According to Reuters, The Charles Schwab Corporation (SCHW) and Merrill Lynch brokerage, a unit of Bank of America Corp (NYSE:BAC) is under the U.S. regulators’ investigation over the violation of anti-money laundering laws. The regulators are scrutinizing whether the brokerage houses properly conducted identification of their clients as money laundering issues are on an upswing.
Previously, around 2 years ago, the U.S. Treasury Undersecretary for Terrorism and Financial Intelligence – David Cohen requested U.S. regulators to scrutinize financial institutions’ diligence in identifying their proper beneficial owners of accounts. Cohen’s concerns stemmed from increased secret transfer of funds by drug cartel members and terrorists.
The latest move by the U.S. Securities and Exchange Commission (SEC) follows the investigations over the brokerage industry under which brokerage houses are being scrutinized to ascertain whether they are abiding by anti-money laundering rules. However, if found guilty, fines or penalties to be charged has not been disclosed by the SEC.
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Based on inaccurate customer information, there is a possibility that brokerage houses might feed money into the financial system from drug trafficking and other crimes. Therefore, the SEC examined Schwab and Bank Of America Corp (NYSE:BAC)’s Merrill Lynch to check if these are involved in such illegal moves by giving warning signals a miss.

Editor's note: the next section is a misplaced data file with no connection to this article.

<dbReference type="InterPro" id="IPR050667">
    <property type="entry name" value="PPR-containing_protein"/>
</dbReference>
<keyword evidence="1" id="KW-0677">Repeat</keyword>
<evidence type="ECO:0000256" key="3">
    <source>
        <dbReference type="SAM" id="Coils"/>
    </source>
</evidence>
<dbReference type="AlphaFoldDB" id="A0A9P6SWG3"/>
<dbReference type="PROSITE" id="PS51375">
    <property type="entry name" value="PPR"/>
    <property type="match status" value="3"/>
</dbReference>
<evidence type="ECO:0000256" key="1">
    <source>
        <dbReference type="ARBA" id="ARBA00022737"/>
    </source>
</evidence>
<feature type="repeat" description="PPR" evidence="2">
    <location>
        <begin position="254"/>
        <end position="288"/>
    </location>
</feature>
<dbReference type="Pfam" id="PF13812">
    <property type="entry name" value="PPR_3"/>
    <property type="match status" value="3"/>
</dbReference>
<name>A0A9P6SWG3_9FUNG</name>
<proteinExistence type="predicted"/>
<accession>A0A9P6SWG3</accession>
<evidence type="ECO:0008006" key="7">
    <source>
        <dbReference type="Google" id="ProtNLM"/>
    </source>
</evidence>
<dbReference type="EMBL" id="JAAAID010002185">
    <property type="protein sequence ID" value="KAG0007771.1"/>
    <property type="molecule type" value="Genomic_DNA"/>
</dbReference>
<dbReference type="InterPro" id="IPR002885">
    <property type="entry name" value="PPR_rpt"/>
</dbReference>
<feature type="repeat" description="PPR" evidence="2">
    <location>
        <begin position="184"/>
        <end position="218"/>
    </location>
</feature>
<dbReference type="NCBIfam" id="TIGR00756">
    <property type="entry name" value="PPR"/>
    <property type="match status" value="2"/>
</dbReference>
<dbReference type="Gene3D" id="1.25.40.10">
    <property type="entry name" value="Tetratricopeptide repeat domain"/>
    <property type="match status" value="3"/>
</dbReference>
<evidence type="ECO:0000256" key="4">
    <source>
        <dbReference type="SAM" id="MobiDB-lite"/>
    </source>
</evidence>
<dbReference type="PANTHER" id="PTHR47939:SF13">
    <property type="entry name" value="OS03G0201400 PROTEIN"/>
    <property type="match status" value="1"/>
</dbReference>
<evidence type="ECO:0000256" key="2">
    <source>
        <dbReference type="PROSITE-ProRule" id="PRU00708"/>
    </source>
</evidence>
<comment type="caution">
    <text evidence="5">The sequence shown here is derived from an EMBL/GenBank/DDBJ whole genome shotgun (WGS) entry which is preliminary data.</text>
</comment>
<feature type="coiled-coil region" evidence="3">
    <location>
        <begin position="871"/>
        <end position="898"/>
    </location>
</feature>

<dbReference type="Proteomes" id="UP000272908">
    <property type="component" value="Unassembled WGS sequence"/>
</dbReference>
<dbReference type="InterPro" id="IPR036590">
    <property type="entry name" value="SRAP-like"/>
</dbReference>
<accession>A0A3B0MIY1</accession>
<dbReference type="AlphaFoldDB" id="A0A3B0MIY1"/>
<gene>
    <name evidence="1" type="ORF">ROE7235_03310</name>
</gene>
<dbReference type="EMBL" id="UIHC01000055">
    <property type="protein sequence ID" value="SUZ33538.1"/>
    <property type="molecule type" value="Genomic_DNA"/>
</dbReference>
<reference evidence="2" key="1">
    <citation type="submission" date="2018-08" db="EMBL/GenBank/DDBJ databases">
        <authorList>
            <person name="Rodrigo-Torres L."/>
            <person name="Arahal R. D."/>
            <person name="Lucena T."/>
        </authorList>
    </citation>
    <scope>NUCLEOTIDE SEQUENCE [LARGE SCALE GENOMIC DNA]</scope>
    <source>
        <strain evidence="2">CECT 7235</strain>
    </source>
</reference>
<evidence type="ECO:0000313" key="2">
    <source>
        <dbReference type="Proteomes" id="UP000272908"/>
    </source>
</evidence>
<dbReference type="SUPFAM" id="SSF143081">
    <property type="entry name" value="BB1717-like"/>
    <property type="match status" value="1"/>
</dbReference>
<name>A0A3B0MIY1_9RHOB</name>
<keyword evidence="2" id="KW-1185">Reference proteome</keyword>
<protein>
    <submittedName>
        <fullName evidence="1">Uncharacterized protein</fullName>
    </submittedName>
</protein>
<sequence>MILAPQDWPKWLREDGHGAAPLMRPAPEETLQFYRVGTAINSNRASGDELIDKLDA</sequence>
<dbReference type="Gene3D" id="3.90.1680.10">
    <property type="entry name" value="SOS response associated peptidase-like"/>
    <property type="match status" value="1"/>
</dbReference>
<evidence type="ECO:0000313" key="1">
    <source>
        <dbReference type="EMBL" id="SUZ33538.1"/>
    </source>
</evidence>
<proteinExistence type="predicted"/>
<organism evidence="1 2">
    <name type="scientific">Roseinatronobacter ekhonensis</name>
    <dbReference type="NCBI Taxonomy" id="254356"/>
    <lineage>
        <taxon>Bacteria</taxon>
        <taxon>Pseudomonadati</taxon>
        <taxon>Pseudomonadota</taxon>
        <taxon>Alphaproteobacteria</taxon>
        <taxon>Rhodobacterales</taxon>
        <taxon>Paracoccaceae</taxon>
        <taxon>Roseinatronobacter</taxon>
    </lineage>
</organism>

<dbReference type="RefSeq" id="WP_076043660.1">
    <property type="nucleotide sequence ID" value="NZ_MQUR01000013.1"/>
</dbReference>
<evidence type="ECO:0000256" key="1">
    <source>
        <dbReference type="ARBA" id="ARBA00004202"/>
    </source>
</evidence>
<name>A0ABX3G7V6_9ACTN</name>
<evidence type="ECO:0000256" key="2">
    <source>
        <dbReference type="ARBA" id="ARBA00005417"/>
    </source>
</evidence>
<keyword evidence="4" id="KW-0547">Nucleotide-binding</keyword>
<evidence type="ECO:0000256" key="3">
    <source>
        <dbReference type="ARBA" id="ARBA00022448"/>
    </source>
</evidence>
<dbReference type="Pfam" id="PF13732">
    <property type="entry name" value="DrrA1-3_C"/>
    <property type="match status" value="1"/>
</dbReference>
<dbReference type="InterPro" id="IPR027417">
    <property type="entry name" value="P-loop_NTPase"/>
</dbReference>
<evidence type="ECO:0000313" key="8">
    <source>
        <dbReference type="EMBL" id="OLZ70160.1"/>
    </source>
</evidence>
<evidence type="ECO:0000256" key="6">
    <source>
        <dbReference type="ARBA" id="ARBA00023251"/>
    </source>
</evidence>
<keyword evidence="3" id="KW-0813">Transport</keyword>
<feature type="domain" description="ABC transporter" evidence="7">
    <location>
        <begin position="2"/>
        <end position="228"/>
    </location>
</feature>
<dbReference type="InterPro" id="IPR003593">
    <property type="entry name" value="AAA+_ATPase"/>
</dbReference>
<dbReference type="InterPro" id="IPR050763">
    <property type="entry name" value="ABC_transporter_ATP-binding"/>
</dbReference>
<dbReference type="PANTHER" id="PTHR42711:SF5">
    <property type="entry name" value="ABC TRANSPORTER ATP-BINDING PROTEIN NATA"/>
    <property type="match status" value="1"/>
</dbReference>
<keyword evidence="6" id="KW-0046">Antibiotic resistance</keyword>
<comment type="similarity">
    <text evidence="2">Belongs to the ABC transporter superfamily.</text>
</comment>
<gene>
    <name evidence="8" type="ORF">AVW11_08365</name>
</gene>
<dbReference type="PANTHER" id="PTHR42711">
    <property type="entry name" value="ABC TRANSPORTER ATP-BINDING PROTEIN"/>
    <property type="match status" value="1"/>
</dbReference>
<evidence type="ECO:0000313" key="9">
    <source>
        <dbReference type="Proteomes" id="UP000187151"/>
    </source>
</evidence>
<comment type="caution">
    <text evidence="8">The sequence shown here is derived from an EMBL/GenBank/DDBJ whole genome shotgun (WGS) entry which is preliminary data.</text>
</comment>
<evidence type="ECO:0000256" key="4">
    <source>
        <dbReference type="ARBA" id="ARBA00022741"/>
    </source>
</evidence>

According to the source, the SEC investigation revealed that Schwab and Bank Of America Corp (BAC)’s Merrill Lynch without proper inquiry, accepted shell companies and individuals with forged addresses as clients. Moreover, some of the account holders are expected to be related to drug cartels.
With its internal investigation underway, Schwab declined to comment, but confirms its attention to customers’ details. However, spokesmen for the SEC and Bank Of America Corp (NYSE:BAC)’s Merrill Lynch declined to comment.
Under the Bank Secrecy Act, broker-dealers are intimated for proper documentation of customers’ identification. Notably, in 2008, E*TRADE Financial Corporation (ETFC), a major U.S. brokerage firm was penalized $1 million by the SEC for the failure to recognize more than 65,000 secondary account holders’ identities in joint accounts.
It must be mentioned that negligence relating to such critical rules is unacceptable since these issues can give rise to dire consequences.
Recently, it was disclosed by persons familiar with the case that Paris-based BNP Paribas SA (BNPQY) will likely pay nearly $5 billion to the U.S. regulators to resolve investigations into the money laundering issues raised against it.
BNP Paribas’ dealings with sanctioned countries including Sudan, Iran and Cuba are under probe. The agencies involved in the investigations are the Federal Bureau of Investigation, offices of Manhattan U.S. Attorney and Manhattan District Attorney, the Justice Department’s criminal division in Washington, and New York’s Department of Financial Services.